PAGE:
When you think Barcelona, you think football and paella and sun and art. It’s a perfect holiday destination because it has it all: beach, city, clubs, food. And it has a bit of a rep for being on the pricier side. Except it is possible to do Barcelona on a student budget, all it takes is a bit of research and it’s the perfect holiday destination.
Flights anywhere can get pricey, so I recommend booking as far in advance as you can. It’s obviously cheaper if you go off season (reading week?), but you can still get reasonably priced flights in the summer if you book early. Don’t bother with add on luggage; bringing just a carry on isn’t only cheaper, it’s also quicker on the other side and easier to walk around with on public transport once you arrive. If you’re booking a last-minute trip, coaches and trains are generally the way to go, as many of these tickets are only released 90 days in advance anyway. It can work out fairly cheaply if you don’t mind the long journey – just bring a good book and some headphones!
Travel once you’re there:
Barcelona has one of the best public transport systems in Europe – it’s clean and easy to use (just watch out for pickpockets, petty crime is a bit of a problem). The best way to do it, if you plan on exploring around Barcelona throughout your trip, is to get a T10 ticket. It costs $10.20 making each trip effectively $1 and gets you to most parts of Barcelona no problem. Since the metro is so fantastic and we’re on a budget, I wouldn’t recommend getting a taxi unless absolutely necessary. It’s very easy to be ripped off when they know you’re a tourist (been there, done that) and whilst not all taxi drivers are like that, it works out much cheaper to use public transport anyway.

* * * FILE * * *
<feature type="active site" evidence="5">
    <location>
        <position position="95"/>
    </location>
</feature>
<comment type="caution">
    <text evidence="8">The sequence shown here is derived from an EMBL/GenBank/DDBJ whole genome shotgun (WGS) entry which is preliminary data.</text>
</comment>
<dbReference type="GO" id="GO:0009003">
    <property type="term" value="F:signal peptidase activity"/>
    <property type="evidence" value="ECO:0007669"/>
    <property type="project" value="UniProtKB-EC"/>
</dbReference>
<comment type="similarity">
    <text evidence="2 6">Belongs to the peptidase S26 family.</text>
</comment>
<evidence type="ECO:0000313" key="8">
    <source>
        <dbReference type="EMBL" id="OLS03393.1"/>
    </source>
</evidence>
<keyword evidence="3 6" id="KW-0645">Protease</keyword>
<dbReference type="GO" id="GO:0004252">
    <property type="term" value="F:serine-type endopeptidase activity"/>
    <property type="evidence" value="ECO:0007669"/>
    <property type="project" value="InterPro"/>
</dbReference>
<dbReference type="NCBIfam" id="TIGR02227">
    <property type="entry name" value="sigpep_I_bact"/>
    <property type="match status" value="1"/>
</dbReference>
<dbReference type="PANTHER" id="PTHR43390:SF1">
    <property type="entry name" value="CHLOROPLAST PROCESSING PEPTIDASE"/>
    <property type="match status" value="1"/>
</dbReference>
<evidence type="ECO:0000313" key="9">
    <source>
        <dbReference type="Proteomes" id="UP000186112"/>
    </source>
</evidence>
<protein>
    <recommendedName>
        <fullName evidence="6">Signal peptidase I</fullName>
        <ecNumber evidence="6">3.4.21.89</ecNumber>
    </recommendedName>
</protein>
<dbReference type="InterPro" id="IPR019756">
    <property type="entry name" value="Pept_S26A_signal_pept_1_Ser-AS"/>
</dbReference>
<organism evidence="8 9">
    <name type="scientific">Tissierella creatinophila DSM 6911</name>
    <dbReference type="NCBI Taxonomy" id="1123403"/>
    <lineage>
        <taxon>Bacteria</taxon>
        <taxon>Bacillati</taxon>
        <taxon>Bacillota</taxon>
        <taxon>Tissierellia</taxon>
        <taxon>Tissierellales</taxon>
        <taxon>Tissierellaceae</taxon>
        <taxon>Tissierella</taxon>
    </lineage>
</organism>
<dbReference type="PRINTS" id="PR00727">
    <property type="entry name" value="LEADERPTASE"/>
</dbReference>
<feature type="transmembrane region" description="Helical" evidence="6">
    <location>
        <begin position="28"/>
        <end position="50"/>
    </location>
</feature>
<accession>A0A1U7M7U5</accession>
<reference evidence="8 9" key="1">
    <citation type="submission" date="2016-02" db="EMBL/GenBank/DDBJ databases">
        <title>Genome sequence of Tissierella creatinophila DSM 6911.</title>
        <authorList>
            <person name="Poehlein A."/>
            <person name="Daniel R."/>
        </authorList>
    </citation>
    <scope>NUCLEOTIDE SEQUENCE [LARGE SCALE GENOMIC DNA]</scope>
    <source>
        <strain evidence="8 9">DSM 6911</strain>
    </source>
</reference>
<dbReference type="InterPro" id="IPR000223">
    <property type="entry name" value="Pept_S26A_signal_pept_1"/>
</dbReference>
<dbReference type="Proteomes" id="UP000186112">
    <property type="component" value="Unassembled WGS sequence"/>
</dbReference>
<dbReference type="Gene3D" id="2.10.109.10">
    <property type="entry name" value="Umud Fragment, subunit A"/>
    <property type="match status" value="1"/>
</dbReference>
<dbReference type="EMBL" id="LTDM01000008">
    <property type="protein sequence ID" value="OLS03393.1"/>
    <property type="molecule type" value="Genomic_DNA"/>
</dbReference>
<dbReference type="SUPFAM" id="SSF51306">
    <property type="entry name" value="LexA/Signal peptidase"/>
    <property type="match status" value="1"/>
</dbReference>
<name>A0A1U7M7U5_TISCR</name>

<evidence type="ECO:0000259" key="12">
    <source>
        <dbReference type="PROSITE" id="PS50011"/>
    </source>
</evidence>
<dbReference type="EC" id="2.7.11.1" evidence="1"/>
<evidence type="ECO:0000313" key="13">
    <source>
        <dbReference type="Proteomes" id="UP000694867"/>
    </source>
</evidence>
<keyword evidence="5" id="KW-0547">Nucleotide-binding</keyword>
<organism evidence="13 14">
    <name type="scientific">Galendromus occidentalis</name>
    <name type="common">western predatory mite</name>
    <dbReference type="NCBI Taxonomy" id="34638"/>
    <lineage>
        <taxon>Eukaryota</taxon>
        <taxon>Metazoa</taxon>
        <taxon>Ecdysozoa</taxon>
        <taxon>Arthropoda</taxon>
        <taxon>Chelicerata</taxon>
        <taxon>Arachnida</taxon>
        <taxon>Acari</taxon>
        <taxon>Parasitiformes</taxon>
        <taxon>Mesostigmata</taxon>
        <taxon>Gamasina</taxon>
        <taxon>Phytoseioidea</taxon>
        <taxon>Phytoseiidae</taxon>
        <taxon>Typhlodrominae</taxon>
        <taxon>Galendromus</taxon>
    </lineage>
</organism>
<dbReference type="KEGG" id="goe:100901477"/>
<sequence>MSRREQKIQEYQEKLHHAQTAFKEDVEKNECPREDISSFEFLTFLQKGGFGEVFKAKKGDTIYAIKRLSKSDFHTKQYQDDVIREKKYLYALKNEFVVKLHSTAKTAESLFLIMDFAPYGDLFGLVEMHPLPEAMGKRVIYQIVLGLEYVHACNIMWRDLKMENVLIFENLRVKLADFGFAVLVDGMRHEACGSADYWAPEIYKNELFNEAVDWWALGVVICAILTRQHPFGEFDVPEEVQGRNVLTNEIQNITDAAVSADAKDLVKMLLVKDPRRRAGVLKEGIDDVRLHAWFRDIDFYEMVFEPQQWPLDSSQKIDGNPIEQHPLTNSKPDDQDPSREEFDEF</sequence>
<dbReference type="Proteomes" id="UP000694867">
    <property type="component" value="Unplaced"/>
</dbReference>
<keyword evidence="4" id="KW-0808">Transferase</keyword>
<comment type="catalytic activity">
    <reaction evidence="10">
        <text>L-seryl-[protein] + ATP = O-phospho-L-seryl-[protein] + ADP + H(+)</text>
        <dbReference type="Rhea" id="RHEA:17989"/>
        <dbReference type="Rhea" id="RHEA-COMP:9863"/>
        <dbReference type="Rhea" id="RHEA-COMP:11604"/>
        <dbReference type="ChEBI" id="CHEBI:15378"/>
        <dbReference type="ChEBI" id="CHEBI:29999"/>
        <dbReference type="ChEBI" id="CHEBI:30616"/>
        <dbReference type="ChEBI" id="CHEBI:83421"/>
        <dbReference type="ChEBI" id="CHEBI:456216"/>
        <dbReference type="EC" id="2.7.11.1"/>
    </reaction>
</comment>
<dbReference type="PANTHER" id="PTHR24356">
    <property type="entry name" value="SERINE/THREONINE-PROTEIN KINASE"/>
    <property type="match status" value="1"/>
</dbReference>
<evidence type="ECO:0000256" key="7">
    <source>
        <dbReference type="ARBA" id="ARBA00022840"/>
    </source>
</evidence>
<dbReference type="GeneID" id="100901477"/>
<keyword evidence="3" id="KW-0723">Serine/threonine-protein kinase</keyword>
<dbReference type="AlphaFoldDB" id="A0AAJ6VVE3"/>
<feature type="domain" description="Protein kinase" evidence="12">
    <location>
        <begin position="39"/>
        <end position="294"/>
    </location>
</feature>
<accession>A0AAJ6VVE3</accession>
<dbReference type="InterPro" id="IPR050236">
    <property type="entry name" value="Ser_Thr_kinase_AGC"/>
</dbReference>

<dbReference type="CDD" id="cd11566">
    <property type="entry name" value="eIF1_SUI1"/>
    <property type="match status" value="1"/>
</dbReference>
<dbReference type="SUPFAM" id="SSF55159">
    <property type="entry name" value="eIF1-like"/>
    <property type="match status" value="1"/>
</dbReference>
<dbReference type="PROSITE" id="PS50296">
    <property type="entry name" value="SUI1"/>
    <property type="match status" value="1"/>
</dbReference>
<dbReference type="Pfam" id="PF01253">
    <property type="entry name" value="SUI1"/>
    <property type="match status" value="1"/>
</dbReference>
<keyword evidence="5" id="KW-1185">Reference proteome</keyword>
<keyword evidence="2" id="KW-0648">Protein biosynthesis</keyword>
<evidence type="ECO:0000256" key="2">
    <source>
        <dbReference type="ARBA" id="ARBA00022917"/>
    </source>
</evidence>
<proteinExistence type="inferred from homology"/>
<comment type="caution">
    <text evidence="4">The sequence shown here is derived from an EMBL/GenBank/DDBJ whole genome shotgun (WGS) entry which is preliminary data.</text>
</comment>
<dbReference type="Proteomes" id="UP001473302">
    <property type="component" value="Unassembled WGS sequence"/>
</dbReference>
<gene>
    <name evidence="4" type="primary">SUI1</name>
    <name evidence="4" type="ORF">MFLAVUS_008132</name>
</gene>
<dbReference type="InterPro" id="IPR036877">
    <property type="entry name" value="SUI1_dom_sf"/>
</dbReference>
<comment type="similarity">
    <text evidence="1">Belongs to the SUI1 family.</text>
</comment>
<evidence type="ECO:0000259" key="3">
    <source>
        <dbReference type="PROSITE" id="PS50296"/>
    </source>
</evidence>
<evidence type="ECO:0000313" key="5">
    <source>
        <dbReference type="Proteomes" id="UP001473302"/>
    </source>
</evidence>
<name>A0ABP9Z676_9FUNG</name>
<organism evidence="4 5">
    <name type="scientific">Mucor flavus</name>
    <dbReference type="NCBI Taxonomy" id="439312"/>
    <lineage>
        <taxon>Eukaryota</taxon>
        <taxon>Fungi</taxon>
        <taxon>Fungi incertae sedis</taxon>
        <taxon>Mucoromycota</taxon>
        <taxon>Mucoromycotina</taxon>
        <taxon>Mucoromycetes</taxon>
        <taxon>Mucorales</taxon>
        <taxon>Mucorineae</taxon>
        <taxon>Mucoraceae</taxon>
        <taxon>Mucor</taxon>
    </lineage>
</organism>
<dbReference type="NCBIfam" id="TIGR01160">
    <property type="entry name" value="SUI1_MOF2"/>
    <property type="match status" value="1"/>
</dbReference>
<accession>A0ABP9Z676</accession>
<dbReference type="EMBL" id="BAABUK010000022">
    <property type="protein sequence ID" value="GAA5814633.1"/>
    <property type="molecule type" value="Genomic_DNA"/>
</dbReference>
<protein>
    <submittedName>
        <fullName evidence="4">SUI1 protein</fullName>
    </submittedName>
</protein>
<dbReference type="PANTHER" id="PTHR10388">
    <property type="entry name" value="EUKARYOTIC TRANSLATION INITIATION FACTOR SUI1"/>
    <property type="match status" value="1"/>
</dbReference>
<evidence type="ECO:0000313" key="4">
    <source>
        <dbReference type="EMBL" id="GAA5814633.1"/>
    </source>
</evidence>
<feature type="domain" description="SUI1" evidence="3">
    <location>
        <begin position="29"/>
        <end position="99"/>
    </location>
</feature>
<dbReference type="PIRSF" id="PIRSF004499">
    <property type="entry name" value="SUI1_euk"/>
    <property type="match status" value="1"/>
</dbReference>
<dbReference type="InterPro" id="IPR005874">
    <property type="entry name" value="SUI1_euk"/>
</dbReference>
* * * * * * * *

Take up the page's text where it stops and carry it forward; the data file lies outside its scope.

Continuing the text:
Where to stay and what to eat:
Hostels are of course the go-to budget solution. They tend to attract a nice crowd if you research a good place and a lot of the time, you’ll meet other students travelling just like you. If you’re in a bigger group, an apartment can also work pretty well. One way to save money on food, whilst not missing out too much, is to limit yourself to one meal out a day. Buying cereal and pasta at a local supermarket to have for breakfast and lunch, then going out for a big dinner helps save money without feeling like you’re missing out on delicious Spanish cuisine. When you do go out to eat, often on weekdays at lunchtime restaurants will have a ‘menú del día’ which is a ‘menu of the day’ offering a variety of starters, mains and deserts for a set price. This can work out fairly reasonably and you tend to get a good selection of food from that restaurant. Drinks-wise there are water fountains all across Barcelona, so bring a reusable water bottle and save buying it.
Things to do:
There are some pricier things to do in Barcelona, like Gaudi’s Sagrada Familia or lavish boat trips however there are many free or cheaper things as well. Parc de la Cuitadella is like the Barcelona equivalent of Hyde Park – it has some beautiful features and a lake with rowing boats. If you’re looking for a more chilled day after a night out, bring a picnic blanket, some snacks and maybe a ball or frisbee and enjoy the sunshine. Make use of Sundays! Lots of museums have free entry on Sundays from 3pm-8pm so make the most of this and visit Museu Picasso. Some also offer free or discounted entrance if you show proof of being a student. Unashamedly touristy but just walking along La Rambla and exploring the indoor Mercat de la Boqueria can be a lot of fun and you don’t have to buy anything (although the colourful fruit juices might tempt you when you’re hot and sweaty). Likewise, the Magic Fountain lights show in the evening is a free to watch and who doesn’t love some 80’s tunes and in sync fountain jets? The beach! It’s free to use and great for a bit of relaxing or some beach games. Just don’t be fooled by the tanned locals and forgo the sun cream – you will regret it!
Clubbing and bars:
Look off the beaten track for the best places to go bar-wise. Many tourist traps will charge way more than a little local, family run bar which, ultimately, will often be much more fun and can feature live music and dancing as the night goes on. Clubbing tends to get expensive, but take advantage of the free drink with entry – unlike in England, drinks are generally made free-pouring so that vodka lemonade will be much more like vodka with a splash of lemonade. Like clubbing in any city (think London), pre-drinking even soft drinks is essential as drinks in the club have prices that will give you serious heart palpitations.